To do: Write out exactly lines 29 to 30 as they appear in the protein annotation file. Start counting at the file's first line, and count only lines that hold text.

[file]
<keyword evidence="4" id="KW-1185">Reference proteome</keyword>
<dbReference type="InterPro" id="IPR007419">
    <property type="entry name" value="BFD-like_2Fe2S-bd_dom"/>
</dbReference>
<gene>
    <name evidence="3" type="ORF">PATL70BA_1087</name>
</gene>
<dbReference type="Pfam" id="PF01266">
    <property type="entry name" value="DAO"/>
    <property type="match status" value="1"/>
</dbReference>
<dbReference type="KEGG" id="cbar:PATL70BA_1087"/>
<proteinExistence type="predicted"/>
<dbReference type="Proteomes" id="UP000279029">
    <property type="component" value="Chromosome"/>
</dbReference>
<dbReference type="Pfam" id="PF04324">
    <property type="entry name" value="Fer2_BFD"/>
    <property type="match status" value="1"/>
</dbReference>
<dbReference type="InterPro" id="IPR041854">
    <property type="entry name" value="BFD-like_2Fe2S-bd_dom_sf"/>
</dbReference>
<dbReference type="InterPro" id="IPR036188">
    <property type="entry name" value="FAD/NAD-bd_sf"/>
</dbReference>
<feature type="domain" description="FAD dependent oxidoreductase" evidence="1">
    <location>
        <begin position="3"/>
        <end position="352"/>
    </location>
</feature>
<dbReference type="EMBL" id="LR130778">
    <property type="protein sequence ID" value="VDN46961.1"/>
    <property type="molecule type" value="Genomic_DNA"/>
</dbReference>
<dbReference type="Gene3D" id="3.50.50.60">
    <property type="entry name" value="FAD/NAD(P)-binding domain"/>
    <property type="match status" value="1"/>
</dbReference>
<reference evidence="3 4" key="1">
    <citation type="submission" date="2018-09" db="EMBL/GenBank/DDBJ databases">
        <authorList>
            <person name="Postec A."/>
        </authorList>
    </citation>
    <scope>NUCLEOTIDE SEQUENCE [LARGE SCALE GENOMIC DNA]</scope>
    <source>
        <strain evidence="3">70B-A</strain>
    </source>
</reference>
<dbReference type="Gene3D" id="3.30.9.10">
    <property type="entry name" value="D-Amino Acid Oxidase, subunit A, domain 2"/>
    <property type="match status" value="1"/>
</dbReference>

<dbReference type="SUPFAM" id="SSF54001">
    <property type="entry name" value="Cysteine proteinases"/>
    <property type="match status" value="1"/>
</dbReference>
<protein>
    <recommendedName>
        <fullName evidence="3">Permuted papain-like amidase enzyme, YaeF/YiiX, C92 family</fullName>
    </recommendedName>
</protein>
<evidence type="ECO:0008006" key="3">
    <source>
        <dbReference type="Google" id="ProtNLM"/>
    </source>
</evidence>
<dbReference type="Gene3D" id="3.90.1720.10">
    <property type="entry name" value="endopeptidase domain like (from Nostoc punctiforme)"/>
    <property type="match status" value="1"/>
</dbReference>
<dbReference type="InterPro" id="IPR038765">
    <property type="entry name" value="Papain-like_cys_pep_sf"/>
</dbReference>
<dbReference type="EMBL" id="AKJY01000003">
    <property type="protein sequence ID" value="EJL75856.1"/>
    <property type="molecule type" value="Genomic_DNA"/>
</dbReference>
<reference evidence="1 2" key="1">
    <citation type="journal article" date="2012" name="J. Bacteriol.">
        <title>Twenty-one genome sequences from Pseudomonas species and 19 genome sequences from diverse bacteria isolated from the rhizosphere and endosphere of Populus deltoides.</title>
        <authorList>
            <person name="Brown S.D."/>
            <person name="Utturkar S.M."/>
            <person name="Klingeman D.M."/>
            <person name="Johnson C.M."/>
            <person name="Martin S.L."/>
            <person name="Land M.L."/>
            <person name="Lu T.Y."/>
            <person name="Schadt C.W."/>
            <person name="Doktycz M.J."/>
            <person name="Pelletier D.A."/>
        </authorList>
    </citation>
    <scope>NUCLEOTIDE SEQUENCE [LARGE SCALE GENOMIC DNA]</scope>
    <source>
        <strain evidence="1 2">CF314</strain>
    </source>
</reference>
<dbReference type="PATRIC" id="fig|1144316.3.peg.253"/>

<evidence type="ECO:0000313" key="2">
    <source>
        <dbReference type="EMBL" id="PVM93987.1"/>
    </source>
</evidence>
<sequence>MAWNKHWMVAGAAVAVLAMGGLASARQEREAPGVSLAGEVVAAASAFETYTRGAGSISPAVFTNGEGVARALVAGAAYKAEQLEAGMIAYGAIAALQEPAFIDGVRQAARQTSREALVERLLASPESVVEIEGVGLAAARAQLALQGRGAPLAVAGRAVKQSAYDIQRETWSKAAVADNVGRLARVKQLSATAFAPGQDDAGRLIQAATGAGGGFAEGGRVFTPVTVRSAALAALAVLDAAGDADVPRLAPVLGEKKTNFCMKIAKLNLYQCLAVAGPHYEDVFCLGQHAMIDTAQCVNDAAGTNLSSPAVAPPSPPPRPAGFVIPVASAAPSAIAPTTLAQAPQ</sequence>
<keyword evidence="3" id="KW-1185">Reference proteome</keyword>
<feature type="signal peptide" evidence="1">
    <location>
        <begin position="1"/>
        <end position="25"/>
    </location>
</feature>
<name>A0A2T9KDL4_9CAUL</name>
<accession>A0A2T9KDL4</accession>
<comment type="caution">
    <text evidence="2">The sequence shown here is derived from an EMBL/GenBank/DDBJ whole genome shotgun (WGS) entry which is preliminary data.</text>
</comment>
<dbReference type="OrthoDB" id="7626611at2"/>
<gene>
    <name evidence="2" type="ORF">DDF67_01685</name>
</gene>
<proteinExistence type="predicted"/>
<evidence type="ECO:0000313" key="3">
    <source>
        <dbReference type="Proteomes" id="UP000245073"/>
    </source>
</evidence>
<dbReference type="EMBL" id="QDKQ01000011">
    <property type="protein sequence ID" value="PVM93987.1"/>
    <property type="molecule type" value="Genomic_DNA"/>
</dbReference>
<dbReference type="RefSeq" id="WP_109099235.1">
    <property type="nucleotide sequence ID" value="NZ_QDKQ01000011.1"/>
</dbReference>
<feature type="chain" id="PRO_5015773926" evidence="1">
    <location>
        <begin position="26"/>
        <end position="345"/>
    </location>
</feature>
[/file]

        <begin position="3"/>
        <end position="352"/>